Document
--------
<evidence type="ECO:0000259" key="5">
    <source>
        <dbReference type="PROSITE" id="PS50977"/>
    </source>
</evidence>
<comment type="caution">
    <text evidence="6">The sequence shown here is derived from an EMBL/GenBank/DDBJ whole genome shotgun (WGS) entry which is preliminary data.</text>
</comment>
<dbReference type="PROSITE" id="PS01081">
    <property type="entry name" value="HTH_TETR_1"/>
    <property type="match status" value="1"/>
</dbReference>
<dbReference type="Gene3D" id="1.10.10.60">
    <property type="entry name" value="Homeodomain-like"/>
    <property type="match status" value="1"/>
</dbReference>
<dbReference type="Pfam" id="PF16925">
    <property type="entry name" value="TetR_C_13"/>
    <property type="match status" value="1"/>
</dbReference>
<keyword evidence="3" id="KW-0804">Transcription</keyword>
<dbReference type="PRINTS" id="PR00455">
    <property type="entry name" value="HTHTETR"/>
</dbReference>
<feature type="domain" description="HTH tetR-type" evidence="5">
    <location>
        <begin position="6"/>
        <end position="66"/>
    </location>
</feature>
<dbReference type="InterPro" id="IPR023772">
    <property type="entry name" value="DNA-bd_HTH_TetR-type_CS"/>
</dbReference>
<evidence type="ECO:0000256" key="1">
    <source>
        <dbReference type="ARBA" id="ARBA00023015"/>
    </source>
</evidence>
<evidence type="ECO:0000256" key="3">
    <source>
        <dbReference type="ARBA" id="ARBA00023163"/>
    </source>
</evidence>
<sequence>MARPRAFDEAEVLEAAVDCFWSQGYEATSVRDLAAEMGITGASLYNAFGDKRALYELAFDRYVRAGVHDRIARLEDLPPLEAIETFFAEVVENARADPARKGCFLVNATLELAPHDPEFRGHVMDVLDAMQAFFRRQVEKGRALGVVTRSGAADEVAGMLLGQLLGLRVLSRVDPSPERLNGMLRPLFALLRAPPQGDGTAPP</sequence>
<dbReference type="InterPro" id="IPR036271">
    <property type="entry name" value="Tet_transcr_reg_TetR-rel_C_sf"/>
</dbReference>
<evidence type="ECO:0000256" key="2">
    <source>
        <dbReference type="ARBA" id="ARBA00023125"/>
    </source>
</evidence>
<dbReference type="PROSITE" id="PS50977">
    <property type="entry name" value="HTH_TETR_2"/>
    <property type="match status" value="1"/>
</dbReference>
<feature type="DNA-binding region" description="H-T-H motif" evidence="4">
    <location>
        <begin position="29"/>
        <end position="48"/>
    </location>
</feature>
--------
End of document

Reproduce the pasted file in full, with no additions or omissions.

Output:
<evidence type="ECO:0000259" key="5">
    <source>
        <dbReference type="PROSITE" id="PS50977"/>
    </source>
</evidence>
<comment type="caution">
    <text evidence="6">The sequence shown here is derived from an EMBL/GenBank/DDBJ whole genome shotgun (WGS) entry which is preliminary data.</text>
</comment>
<dbReference type="PROSITE" id="PS01081">
    <property type="entry name" value="HTH_TETR_1"/>
    <property type="match status" value="1"/>
</dbReference>
<dbReference type="Gene3D" id="1.10.10.60">
    <property type="entry name" value="Homeodomain-like"/>
    <property type="match status" value="1"/>
</dbReference>
<dbReference type="Pfam" id="PF16925">
    <property type="entry name" value="TetR_C_13"/>
    <property type="match status" value="1"/>
</dbReference>
<keyword evidence="3" id="KW-0804">Transcription</keyword>
<dbReference type="PRINTS" id="PR00455">
    <property type="entry name" value="HTHTETR"/>
</dbReference>
<feature type="domain" description="HTH tetR-type" evidence="5">
    <location>
        <begin position="6"/>
        <end position="66"/>
    </location>
</feature>
<dbReference type="InterPro" id="IPR023772">
    <property type="entry name" value="DNA-bd_HTH_TetR-type_CS"/>
</dbReference>
<evidence type="ECO:0000256" key="1">
    <source>
        <dbReference type="ARBA" id="ARBA00023015"/>
    </source>
</evidence>
<evidence type="ECO:0000256" key="3">
    <source>
        <dbReference type="ARBA" id="ARBA00023163"/>
    </source>
</evidence>
<sequence>MARPRAFDEAEVLEAAVDCFWSQGYEATSVRDLAAEMGITGASLYNAFGDKRALYELAFDRYVRAGVHDRIARLEDLPPLEAIETFFAEVVENARADPARKGCFLVNATLELAPHDPEFRGHVMDVLDAMQAFFRRQVEKGRALGVVTRSGAADEVAGMLLGQLLGLRVLSRVDPSPERLNGMLRPLFALLRAPPQGDGTAPP</sequence>
<dbReference type="InterPro" id="IPR036271">
    <property type="entry name" value="Tet_transcr_reg_TetR-rel_C_sf"/>
</dbReference>
<evidence type="ECO:0000256" key="2">
    <source>
        <dbReference type="ARBA" id="ARBA00023125"/>
    </source>
</evidence>
<dbReference type="PROSITE" id="PS50977">
    <property type="entry name" value="HTH_TETR_2"/>
    <property type="match status" value="1"/>
</dbReference>
<feature type="DNA-binding region" description="H-T-H motif" evidence="4">
    <location>
        <begin position="29"/>
        <end position="48"/>
    </location>
</feature>